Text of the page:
Looking back 85 years, the same was the case in 1917. Puerto Ricans then, as now, engaged in a vigorous debate about the future status of the island. Then, as now, they split between advocating statehood, independence, or some kind of "home rule." However, when it came to the importance of US citizenship, then, as now, they found common ground.
Historian Gonzalo Córdova has described the reaction in Puerto Rico to the Jones Act, the law that granted US citizenship to Puerto Rico, as "jubilant." According to Córdova, all three major parties of the time (Republican, Unionist, and Socialist) supported the bill. Moreover, most of the key political leaders of the time, including José Celso Barbosa, Luis Muñoz Rivera, Antonio Barcelo, and Santiago Iglesias, were not only supportive but instrumental in the legislative process.
United States citizenship did not come quickly or easily to the people of Puerto Rico. They had achieved a level of autonomy under Spain in 1897, but that arrangement had vanished with the Spanish American War and the US occupation of the island in 1898. Puerto Rican leaders were hopeful for a quick transition either to full independence or to the status of an incorporated territory, which was historically the first step toward statehood.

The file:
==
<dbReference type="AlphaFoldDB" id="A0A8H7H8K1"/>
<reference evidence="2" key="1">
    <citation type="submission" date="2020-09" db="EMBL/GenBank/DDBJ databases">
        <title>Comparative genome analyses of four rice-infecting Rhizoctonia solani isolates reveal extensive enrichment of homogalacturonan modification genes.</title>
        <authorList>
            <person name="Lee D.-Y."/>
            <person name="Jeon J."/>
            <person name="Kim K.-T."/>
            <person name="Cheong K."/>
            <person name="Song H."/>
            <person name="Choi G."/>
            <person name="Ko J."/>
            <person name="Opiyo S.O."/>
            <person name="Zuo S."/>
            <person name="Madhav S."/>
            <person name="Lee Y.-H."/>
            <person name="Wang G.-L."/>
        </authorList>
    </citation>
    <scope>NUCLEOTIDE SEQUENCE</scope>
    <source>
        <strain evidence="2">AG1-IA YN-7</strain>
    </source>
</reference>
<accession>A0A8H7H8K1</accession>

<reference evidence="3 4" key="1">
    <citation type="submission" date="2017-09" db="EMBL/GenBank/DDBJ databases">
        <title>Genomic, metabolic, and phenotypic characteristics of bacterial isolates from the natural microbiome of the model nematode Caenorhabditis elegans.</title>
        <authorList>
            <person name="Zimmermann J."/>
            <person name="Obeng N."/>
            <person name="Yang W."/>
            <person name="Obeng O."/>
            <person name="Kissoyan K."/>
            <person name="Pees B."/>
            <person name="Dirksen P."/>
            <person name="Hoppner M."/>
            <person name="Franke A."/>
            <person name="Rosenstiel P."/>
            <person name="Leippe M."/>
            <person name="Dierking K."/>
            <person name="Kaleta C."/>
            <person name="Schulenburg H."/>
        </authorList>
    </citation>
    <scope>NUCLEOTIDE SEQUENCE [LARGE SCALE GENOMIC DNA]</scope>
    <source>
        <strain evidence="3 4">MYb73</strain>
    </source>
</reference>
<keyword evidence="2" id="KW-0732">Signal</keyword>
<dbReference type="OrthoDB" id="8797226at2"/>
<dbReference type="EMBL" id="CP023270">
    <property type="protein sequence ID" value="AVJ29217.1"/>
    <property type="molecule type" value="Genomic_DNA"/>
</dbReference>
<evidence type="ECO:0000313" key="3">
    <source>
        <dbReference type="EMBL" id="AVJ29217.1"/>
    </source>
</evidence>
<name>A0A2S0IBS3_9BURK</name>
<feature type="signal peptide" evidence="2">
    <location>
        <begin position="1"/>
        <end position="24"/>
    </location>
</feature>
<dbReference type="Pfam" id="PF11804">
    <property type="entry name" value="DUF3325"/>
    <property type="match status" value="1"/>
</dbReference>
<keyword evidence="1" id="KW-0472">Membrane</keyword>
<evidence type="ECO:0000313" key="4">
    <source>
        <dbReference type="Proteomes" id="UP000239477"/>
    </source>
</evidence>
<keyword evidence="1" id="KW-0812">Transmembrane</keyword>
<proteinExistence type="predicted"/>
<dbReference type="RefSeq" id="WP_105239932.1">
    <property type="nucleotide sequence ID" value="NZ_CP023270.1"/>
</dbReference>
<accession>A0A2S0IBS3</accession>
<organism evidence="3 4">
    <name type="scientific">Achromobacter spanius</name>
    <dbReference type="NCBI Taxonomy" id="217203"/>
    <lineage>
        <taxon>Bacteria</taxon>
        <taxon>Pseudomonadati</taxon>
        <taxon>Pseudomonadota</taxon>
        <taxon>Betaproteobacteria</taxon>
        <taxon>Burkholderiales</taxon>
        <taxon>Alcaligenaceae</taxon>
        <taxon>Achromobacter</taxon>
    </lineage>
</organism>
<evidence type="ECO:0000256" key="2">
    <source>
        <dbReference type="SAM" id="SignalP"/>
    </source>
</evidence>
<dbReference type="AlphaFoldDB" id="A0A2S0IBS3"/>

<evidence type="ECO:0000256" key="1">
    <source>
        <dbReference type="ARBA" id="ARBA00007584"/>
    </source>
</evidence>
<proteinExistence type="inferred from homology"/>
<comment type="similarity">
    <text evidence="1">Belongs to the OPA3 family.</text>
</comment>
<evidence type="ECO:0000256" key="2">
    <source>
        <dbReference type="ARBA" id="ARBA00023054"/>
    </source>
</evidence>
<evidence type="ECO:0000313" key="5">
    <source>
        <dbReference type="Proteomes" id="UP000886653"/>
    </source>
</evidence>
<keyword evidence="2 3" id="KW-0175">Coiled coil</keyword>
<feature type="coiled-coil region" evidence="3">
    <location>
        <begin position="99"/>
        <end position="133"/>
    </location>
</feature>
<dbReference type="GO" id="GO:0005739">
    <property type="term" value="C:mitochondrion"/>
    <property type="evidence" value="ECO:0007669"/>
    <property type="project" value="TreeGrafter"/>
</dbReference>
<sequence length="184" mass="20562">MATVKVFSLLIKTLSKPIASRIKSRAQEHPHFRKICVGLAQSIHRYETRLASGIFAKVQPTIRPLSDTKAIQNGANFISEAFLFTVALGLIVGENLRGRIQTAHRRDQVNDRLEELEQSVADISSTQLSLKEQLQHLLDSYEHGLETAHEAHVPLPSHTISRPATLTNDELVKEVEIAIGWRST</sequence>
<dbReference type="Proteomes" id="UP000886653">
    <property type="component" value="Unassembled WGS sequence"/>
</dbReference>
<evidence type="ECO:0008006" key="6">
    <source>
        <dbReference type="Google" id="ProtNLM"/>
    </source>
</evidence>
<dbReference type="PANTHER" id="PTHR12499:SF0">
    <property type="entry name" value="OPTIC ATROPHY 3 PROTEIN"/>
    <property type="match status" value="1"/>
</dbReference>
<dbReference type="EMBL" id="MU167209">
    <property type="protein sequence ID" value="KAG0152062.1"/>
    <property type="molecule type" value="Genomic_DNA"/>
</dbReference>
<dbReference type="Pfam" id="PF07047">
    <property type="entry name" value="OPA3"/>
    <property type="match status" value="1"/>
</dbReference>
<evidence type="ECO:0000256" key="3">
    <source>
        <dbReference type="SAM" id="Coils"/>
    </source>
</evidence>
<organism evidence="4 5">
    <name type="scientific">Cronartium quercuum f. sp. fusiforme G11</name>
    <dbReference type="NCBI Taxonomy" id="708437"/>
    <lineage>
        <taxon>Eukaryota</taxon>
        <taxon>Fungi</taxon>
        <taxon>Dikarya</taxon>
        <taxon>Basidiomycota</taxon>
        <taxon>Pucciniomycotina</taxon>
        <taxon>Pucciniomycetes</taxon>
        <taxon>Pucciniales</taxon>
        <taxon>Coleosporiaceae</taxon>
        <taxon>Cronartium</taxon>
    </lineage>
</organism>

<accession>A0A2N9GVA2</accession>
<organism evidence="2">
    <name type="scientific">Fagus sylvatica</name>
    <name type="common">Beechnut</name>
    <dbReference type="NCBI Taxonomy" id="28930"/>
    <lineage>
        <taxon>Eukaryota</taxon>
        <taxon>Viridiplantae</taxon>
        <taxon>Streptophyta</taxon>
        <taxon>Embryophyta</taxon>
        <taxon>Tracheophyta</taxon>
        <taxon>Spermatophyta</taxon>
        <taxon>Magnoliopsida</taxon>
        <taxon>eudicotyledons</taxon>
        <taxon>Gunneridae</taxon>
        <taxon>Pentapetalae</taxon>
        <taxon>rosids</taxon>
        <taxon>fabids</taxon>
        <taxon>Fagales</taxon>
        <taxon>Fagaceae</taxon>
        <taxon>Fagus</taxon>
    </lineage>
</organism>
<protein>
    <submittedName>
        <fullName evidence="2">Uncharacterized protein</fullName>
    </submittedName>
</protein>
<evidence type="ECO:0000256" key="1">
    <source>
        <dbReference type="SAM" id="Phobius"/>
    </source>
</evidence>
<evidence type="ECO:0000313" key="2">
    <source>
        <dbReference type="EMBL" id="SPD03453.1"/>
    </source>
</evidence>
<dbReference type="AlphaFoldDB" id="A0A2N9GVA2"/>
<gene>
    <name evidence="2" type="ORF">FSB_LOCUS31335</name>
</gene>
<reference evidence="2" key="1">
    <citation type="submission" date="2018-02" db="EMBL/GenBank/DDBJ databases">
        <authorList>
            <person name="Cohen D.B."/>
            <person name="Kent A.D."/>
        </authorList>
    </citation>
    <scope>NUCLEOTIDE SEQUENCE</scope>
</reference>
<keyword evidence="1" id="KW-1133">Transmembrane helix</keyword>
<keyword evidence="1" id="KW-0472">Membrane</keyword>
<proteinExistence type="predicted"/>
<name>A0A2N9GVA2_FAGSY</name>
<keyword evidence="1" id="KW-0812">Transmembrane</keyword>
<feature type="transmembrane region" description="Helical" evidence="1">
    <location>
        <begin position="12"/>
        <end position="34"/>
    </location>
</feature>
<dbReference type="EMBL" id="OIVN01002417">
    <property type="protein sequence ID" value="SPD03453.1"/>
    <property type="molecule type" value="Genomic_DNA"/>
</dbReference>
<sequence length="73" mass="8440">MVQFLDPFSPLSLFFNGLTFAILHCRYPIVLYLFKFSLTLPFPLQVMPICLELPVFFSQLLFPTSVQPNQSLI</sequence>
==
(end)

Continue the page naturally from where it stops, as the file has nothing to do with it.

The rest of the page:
To their disappointment, neither occurred. For a combination of reasons that ranged from bigoted to pragmatic (the island had an 85% illiteracy rate at the time), the US Congress decided instead that Puerto Ricans were unprepared for self government. The Foraker Act of 1900 that ended the military occupation of Puerto Rico thus ushered in an era of "tutelage" whereby colonial governors ruled and residents had limited rights. In a series of Supreme Court rulings that followed, Puerto Rico was defined as an "unincorporated territory" in the possession of the United States.